What's the deal with vehicle donation? How's it all work — and how much money goes to your local NPR station, anyway? Good questions! To get answers to these and other questions, Car Talk recently sat down with three of our pals who manage our Car Talk Vehicle Donation Program, Mark Jones, Deb Blakeley and Joe Hearn. Here's what they had to say.

Car Talk: To be perfectly honest, this industry seems a bit shady. Is this one of those situations where someone is skimming all the money?

Mark: Vehicle donation did have a shady rep for some of its early years, but a lot of that has changed in the past decade, as reputable organizations have rightfully risen to the top. You still have to be careful and do a little homework, of course, to make sure the donation company you work with has got the interest of both the charity and the donor firmly in mind.

Car Talk: How do you do that?

Deb: You absolutely need to insist on knowing what percent of the gross sale price of the vehicle goes to the charity. We look for a number of around 50% to indicate that a program is being run reasonably efficient.

If a vehicle donation company won't give you this number, then you can safely assume they don't want you to know. You can also check the IRS' Form 990 for charities, to get this number, or the California Attorney General's office for more info.

Car Talk: Do these programs pick up my car? Or do I have to take a day off from work and wait forever for a tow truck driver?

Deb: Most, but not all, vehicle donation programs pick up vehicles. If they don't, think twice about donating through them. The most efficient programs do not require you to be with the car for pick up. Instead, they'll ask you to mail in the title.


Mark: In our case, you'll receive a call from our tow service to arrange a convenient time and location for the pick up. You do not need to be present when your car is towed. We pick up newer cars right away, and older cars within a few days of receiving your paperwork.


Car Talk: Will you take any car?

Deb: Yes. In fact, we even take motorcycles, RVs, boats, and even airplanes. We're still waiting for our first B-1 bomber. Or maybe an aircraft carrier? All we really need is a title or proof of ownership, though there are a few restrictions on some of these vehicles. And especially the aircraft carrier!

Mark: We once had a frantic call from a gentleman in Texas who needed his ailing RV towed that day, or he'd face a huge fine. We managed to quickly find a tow truck big enough to haul it off. KUHF got a nice gift out of it, too!


Car Talk: What kind of car is going to most benefit a non-profit? It doesn't seem worth bothering to do this if the car is going to be sold for ten bucks and ground into dog food.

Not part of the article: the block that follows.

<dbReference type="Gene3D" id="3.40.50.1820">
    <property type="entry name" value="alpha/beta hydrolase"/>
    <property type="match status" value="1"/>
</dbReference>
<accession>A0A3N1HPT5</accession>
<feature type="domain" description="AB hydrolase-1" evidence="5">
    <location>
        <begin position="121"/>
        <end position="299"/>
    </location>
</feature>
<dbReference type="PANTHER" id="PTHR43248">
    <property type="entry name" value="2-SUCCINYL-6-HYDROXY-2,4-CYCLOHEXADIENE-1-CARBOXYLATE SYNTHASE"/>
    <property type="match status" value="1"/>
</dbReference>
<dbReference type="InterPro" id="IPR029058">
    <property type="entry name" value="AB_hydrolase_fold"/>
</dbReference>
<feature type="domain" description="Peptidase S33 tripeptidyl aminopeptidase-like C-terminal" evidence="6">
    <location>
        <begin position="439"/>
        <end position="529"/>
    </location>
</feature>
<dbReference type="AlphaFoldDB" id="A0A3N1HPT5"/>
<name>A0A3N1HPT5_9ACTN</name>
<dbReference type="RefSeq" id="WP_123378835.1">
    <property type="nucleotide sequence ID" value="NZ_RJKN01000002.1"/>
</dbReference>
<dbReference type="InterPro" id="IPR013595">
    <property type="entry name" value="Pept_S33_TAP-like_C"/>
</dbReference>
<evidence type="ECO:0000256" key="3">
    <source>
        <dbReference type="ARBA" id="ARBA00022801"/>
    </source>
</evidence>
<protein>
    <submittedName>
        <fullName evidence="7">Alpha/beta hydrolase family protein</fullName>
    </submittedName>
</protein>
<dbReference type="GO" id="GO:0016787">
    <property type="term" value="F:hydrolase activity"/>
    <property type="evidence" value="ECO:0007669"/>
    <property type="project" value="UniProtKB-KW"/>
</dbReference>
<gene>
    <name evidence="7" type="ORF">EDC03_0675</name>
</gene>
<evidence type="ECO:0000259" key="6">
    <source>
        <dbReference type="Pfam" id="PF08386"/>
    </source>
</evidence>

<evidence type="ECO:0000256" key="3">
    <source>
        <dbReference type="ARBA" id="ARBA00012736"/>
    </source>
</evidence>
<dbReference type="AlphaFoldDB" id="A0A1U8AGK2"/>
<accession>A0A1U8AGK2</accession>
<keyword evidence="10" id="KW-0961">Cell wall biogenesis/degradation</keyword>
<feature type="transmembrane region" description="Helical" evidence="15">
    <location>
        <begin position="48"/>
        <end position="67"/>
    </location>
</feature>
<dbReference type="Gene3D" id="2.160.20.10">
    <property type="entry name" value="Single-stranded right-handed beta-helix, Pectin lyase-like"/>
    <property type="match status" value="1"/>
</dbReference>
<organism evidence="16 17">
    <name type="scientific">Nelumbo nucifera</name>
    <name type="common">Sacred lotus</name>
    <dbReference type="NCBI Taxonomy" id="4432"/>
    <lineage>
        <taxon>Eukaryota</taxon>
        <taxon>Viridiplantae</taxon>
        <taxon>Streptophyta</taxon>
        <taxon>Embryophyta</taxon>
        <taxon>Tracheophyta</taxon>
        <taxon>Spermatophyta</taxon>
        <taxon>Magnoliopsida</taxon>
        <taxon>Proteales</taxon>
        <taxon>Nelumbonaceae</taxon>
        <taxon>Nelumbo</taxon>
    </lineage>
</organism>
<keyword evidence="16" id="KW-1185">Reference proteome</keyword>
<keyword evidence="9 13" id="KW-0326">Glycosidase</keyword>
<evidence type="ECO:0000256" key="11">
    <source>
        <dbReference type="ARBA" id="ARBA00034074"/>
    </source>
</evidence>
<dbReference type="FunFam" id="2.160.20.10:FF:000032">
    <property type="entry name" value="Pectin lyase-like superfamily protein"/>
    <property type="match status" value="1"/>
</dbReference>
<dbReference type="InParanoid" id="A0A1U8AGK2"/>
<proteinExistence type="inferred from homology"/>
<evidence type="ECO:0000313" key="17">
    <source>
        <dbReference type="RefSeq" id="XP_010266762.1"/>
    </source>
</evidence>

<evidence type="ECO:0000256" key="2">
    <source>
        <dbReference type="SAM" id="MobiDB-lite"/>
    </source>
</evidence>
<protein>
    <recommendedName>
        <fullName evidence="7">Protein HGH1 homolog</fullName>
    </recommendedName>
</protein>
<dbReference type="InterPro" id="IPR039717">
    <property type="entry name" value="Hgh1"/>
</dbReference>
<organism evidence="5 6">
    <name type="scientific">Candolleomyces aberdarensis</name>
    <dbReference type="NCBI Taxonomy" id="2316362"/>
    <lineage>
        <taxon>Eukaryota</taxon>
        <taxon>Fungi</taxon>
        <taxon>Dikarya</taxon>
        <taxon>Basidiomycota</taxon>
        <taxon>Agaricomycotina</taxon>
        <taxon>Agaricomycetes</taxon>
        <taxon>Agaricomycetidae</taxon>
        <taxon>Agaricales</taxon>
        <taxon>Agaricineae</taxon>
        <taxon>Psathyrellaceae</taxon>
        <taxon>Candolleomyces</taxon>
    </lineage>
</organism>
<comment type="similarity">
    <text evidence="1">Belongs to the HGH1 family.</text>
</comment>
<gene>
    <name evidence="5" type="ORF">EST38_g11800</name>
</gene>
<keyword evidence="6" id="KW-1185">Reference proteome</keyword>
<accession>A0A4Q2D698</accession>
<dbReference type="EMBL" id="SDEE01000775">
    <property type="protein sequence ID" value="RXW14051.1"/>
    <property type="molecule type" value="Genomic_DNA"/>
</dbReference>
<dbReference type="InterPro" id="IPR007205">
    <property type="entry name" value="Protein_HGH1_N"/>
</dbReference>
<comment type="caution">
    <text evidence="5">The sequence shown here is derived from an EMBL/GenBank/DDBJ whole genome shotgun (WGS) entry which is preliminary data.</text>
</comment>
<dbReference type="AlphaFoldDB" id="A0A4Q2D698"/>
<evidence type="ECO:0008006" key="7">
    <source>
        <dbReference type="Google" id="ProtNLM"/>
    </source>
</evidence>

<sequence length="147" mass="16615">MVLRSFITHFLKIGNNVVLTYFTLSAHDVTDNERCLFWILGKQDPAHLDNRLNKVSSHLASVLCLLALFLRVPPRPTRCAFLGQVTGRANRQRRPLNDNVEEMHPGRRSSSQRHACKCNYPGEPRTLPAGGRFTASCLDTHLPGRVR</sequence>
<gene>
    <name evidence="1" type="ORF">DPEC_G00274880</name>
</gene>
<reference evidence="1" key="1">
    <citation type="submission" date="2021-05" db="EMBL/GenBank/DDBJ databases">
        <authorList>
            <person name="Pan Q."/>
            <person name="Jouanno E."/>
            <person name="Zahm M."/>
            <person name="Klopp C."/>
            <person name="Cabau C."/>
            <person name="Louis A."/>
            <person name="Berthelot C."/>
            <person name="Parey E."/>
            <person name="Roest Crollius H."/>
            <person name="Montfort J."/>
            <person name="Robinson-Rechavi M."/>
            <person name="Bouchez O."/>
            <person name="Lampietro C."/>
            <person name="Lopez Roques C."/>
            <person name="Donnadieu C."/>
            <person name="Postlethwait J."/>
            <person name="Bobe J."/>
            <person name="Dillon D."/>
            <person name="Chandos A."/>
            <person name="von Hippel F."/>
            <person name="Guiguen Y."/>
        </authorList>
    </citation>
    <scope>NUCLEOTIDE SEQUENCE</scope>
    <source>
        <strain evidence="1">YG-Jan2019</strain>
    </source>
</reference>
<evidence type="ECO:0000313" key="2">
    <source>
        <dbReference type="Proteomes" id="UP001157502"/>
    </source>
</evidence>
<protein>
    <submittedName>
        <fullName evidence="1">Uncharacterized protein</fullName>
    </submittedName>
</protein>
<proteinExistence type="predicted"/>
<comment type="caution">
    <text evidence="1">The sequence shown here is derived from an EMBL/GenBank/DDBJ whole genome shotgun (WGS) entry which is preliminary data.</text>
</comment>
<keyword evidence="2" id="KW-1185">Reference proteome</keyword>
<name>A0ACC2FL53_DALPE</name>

Joe: The best donation is a car that's less than 12 years old and in reasonable condition. We'll sell it for the highest possible revenue, by putting it out to bid to our network of buyers in the wholesale used car market.

To understand how much a late model vehicle can gross, versus a junker, check out our website. And keep in mind, even dog food can help support programming on our favorite station! It's how Tom and Ray fed themselves in the early years of Car Talk. Or so we've heard.

Car Talk: So, word is out about that, huh? We didn't realize that. How much does the radio or TV station get?

Mark: In our program, the average net to stations across all vehicles is generally around $300 to $400 per vehicle, but that varies widely by geographic area and the price of scrap steel, so the price varies with the state of the economy, as you might imagine. Our long-term average is about 60% of gross and 75% of net.

Car Talk: I've never itemized deductions on my taxes. Will donating have any financial value for me if I don't itemize?

Mark: You do need to itemize to get the deduction. To quote from our good friends at the IRS, "For taxpayers, the decision to itemize is determined by whether their total itemized deductions are greater than the standard deduction."

Of course, regardless of whether you decide to take the deduction, you can still feel good about turning your vehicle into the radio or TV programs you love.

Car Talk: How do I claim the tax deduction?

Joe: We'll send you a tax receipt for the contribution, and if your vehicle sold for $500 or more, we'll also send you the IRS form 1098C to claim the deduction.


Car Talk: What's the most you've ever gotten for a donated car?

Mark: We recently sold a 2002 BMW X5 for $17,600. That netted WBUR $15,100! If only every donation were like that, All Things Considered would be broadcasting from a penthouse on Fifth Avenue!